“We wanted to learn new stuff over the summer,” middle school student Ethan Williams said.
His friend Simon Friedman, added, “Just checking it out, learning new things. It’s something to do.”
Each student got to spend just over an hour at one of the three courses that were offered: agriculture, robotics and automotive power systems, for the first four days of the camp. On Friday, students get to choose their favorite program and spend four hours on their skill.
“It’s really fun to have three different, separate classes,” incoming eighth grader Joe Latham said. Joe learned about robotics in middle school, but was excited to learn more about the other two programs as well.
Robotics was a favorite among many of the middle school students who signed up for the camp. Incoming seventh grader Julie Rasmussen said she likes robotics because she gets to work in a team and learn hands-on.
Roseburg High School robotics coach Ira Weir brought in students who had been a part of the robotics club in years past to help with the program and make sumo-bots. Students would create robots which would have to push their opponent’s robot out of a circle.
“We give ‘em enough to expand their horizons and they just end up wanting more,” Weir said, pointing out that every single student in the class was engaged and working on projects that they started earlier that week.
For the agriculture portion of the summer camp, Roseburg High School student Olivia McCurdy led much of the instruction.
Roseburg High School agriculture teacher Angela Chenoweth said she wants her students to get the experience of learning through teaching. McCurdy is working on a service project that is about bringing more agriculture education into elementary and middle schools.
“This was the first time that she’s had to plan a whole week of activities,” Chenoweth said. “But she’s done all the planning of what kind of introduction we’re doing, what kind of icebreaker we are doing, she made our supply lists and all of that. She’s really gaining that experience, because that’s something that she’s kind of thought about doing in the future.”
Julie said she liked the agriculture class, because she gets to “hang out with cool high schoolers.”
On Thursday, the students were exploring the different textures of soil but it was Wednesday’s lesson that was particularly popular. That day, students did a taste test of steak to see if they could differentiate in the way the cow had been fed.
Julie said the grass fed steak was best, but incoming seventh grader Kayln Young said grain-fed steak tasted better.
In the automotive program, students learned how the electrical system worked and created their own light board with a battery, a switch and a light. Students would learn soldering skills as well as basic electrical skills.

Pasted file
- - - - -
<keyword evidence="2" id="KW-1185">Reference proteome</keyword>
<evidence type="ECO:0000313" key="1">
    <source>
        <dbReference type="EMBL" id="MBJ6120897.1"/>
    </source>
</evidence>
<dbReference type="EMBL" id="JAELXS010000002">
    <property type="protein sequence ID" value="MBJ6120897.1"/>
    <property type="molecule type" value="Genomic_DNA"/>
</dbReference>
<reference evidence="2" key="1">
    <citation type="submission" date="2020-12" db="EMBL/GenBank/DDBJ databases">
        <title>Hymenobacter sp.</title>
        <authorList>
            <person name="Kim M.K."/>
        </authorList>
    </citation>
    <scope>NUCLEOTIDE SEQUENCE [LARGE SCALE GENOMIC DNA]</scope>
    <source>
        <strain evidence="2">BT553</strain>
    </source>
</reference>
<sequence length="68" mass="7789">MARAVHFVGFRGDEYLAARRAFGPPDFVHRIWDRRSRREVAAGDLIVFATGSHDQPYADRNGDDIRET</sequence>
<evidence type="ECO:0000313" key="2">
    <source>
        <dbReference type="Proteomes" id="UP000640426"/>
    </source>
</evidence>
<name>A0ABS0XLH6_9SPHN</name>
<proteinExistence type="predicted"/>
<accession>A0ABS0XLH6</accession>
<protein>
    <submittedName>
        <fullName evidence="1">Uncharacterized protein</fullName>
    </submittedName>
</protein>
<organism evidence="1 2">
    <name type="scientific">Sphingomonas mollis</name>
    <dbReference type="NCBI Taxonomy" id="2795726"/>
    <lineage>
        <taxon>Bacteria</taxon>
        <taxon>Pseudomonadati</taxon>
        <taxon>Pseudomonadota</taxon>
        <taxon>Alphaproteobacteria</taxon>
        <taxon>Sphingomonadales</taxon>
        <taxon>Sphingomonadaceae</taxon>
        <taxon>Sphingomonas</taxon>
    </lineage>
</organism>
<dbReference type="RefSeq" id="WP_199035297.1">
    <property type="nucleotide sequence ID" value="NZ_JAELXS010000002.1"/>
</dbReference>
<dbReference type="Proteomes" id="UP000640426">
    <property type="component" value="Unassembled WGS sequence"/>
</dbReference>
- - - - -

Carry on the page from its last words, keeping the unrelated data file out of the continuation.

Eventually, the hope is that students will be able to combine all three of the skills for projects.
“I love the whole camp, period,” incoming seventh grader Kelly Krauszer said.
The next Expanding Horizons camp will be held from 8 a.m. to 2 p.m. July 19-23 at Phoenix Charter School in Roseburg. That camp will focus on exploring the trades for middle school students. To register visit www.dcpss.org/expandinghorizons.
Veterans who received their COVID-19 vaccinations at the Roseburg VA Medical Center will need to register online if they want to be entered into the state’s $1 million lottery.
Gov. Kate Brown had announced in May the new lottery for people who’ve received COVID-19 vaccinations. All Oregonians 18 and older who have received at least one shot by June 27 are eligible to win the $1 million prize or one of several smaller prizes.
Most are automatically entered into the drawing and don’t have to take additional steps.
However, there are exceptions.
State officials don’t have records of the shots received at federal veterans hospitals.
That means veterans who received their vaccines at the Roseburg VA or another VA facility will need to take some extra steps to make sure they too have a chance to win.
According to the Roseburg VA, those who received shots at the VA or one of its clinics can sign up online to be included in the drawing. The signup is at takeyourshot.oregon.gov.
The registration must be submitted by June 27. The winners are expected to be announced before July 9.
While just one lucky winner will win the $1 million jackpot, 36 Oregonians — one from each county — will win a $10,000 prize. Kids aged 12 to 17 will be eligible for a separate drawing for $100,000 scholarships through the Oregon College Savings Plan. Five students will win those scholarships, which can be used at trade schools and community colleges as well as at four-year universities.
The lottery is intended to encourage Oregonians to do their part to vaccinate enough people to reach the governor’s goal of a 70% vaccination rate for state residents 16 and up. It’s hoped that rate will ensure herd immunity that can protect most state residents from getting sick or dying from COVID-19.
Oregon’s not alone in taking the lottery approach. Among the other states with COVID-19 lotteries with big cash prizes are Ohio, New York, Maryland, Kentucky, Colorado, California and Washington. Some other states, like West Virginia, Minnesota, Arkansas and Delaware have come up with smaller prizes ranging from park passes to vacations to scholarships and even vehicles.